A provision in the Dodd-Frank Wall Street Reform and Consumer Protection Act is the liability of bond rating agencies (e.g., Moody’s and Standard & Poor’s) whenever their ratings are included in formal SEC registration materials. The result: The bond rating agencies now are disallowing their ratings from being used. Without them, securitized bond offerings (e.g., mortgage and auto loan packages) are having trouble being done, and other issuers (e.g., Ford) are delaying bond sales.
These actions are a sign that the bill’s provision, put in to protect investors, is working.
A problem is removed
Remember that the securitized bond market froze because of a serious problem caused by the ratings. The agencies grossly overrated subprime mortgage and other bonds, eventually leading to drastic cuts – many went from highest quality to junk. Because investors had depended on the ratings when choosing their investments, the markets came to a standstill and valuations plummeted.
The new finance bill is saying that what’s wrong is that the ratings, by being included in SEC filings, produce a false sense of quality and safety. From now on, the inclusion of the ratings in an SEC registration filing puts the rating agency at risk if something goes wrong.
An undesirable incentive is diminished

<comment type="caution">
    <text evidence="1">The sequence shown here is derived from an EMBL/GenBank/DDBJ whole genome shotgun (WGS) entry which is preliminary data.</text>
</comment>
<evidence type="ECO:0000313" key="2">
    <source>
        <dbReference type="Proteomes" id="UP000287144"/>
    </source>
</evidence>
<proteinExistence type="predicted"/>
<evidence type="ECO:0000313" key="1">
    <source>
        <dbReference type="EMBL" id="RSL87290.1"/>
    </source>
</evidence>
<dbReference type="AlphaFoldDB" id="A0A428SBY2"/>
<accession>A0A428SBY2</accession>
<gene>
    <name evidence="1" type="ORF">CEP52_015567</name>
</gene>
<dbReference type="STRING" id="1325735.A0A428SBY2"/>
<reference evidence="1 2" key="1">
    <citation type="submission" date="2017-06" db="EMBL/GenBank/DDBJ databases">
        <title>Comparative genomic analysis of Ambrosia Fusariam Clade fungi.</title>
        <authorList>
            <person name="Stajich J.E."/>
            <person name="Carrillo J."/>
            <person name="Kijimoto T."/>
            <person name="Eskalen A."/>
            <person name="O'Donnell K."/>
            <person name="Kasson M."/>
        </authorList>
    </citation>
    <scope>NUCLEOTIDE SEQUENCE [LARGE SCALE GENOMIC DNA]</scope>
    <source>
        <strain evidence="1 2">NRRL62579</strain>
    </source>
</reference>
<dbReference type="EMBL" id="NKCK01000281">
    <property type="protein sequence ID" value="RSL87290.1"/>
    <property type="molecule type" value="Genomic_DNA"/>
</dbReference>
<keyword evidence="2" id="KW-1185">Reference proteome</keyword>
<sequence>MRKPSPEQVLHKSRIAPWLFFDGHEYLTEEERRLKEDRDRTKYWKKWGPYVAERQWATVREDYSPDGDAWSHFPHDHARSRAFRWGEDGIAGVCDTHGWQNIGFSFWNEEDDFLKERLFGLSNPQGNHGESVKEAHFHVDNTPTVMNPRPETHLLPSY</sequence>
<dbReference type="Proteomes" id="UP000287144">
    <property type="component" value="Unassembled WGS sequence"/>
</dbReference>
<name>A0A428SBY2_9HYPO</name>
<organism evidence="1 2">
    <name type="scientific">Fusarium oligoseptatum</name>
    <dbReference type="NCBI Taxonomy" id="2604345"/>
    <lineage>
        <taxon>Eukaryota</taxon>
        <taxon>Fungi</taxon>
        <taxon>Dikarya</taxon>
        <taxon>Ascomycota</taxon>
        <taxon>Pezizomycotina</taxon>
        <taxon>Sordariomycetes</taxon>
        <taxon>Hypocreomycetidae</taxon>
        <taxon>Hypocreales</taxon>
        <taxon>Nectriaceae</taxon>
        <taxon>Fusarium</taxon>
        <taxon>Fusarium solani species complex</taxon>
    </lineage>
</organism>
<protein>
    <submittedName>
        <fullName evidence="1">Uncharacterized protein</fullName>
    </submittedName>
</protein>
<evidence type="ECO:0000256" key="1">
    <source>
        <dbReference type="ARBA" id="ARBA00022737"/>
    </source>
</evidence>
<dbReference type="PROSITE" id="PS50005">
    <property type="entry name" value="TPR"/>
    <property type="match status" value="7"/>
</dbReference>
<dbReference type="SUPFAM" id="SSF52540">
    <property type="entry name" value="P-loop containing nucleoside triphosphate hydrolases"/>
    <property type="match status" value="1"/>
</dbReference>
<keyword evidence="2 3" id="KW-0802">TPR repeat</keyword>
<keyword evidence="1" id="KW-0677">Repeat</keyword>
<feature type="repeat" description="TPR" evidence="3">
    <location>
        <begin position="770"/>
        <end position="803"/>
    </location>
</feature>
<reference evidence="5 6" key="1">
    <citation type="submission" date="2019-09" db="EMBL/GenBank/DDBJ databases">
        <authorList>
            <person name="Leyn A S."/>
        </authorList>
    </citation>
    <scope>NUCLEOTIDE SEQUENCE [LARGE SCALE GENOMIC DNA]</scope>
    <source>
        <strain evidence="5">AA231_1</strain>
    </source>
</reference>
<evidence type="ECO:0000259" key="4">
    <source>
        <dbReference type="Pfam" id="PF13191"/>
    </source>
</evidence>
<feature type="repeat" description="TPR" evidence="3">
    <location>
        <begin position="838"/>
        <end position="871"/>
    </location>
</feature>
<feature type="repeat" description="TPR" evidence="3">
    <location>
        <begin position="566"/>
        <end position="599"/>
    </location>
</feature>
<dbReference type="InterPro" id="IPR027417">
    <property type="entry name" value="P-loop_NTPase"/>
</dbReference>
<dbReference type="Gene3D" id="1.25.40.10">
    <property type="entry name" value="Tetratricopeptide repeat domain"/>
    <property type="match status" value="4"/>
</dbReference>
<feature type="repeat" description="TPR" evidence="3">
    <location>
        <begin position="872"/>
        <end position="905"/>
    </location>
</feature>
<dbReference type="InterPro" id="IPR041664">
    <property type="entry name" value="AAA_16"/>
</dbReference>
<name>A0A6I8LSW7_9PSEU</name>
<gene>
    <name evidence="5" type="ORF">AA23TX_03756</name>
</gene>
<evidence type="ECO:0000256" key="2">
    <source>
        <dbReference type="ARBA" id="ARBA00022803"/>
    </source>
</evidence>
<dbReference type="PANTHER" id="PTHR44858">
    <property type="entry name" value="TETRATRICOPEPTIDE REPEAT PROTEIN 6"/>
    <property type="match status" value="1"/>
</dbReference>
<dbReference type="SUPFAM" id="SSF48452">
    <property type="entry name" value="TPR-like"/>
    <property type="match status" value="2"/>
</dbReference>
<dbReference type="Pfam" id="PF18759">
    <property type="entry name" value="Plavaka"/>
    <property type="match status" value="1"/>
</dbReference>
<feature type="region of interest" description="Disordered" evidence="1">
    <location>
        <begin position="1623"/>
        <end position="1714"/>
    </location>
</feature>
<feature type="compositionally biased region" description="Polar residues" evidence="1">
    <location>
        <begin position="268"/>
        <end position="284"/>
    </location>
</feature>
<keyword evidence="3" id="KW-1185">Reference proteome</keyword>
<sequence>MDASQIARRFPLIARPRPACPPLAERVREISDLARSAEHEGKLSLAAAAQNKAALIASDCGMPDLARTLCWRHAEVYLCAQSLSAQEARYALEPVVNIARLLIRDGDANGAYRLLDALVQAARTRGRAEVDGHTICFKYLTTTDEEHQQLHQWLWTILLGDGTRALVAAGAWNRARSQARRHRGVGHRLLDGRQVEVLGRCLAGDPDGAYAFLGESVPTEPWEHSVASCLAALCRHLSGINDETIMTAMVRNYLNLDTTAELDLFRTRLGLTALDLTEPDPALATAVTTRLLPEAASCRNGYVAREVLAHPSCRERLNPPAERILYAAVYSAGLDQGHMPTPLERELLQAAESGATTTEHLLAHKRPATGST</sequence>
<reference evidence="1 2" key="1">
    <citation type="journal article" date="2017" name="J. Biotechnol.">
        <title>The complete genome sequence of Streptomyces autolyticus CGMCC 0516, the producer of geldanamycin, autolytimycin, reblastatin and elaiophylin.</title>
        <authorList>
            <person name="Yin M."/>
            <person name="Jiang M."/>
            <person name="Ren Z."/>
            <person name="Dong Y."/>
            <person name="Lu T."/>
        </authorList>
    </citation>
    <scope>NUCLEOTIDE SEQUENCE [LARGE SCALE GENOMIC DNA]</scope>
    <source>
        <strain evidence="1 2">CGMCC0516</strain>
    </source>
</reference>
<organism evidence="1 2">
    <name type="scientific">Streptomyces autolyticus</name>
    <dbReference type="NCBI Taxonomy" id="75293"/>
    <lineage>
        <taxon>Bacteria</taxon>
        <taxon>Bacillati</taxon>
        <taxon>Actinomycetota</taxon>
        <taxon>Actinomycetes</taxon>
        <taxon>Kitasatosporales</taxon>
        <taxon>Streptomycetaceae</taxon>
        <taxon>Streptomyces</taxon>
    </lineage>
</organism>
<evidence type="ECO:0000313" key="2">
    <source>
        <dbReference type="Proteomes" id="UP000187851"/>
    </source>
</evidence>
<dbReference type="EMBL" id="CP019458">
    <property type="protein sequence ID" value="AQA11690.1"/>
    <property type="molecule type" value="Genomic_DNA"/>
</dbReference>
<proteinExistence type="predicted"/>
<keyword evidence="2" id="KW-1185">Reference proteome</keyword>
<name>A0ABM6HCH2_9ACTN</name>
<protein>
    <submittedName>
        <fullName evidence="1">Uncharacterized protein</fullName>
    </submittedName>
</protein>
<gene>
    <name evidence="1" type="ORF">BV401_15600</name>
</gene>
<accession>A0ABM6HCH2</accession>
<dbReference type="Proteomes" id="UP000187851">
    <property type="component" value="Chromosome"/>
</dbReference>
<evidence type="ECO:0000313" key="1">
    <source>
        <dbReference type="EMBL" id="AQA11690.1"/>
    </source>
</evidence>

Bond rating agencies have tried to serve two masters (clients): investors and issuers. This created an incentive disliked by investors whereby the agency with the better rating got an issuer’s business. Now that the ratings carry a liability, ratings agencies are saying that issuers cannot use them, so that undesirable incentive is significantly diminished.
The focus is back to where it belongs: The issuer and the investor
That means the ratings crutch disappears. The issuer is left having to provide the necessary assurances and proof to the investor that its security is of sound quality and properly constructed. In addition, the investor can no longer delegate the quality analytical work to a bond rating agency, but must make his/her own evaluation.
Don’t expect mis-rated bonds for some time. However…
The saying about closing the barn door after the horses are gone is apt for Wall Street products run amok. Investigations happen, wrists are slapped, fines are paid, regulations are written and a vow to “never let that happen again” is emphasized. In this case, the “that” is low quality bond offerings that were made to look like high quality.
However, periodic problematic events will continue to happen in Wall Street. Wall Street’s creative minds work hard to come up with saleable products, and occasionally they hit on something that seems to offer a special combination of high return and low risk. The result is that investor demand blooms and a fad is born. Then the inevitable happens – the return fails to materialize or unrecognized risks are exposed.
So… This investor generation likely will not see bond overrating recur. But it will see other product fads/flops. How can we spot them and avoid getting burned? Watch investors (individuals and/or institutions) flocking to something because the benefits look compelling and risk appears low.
Disclosure: No positions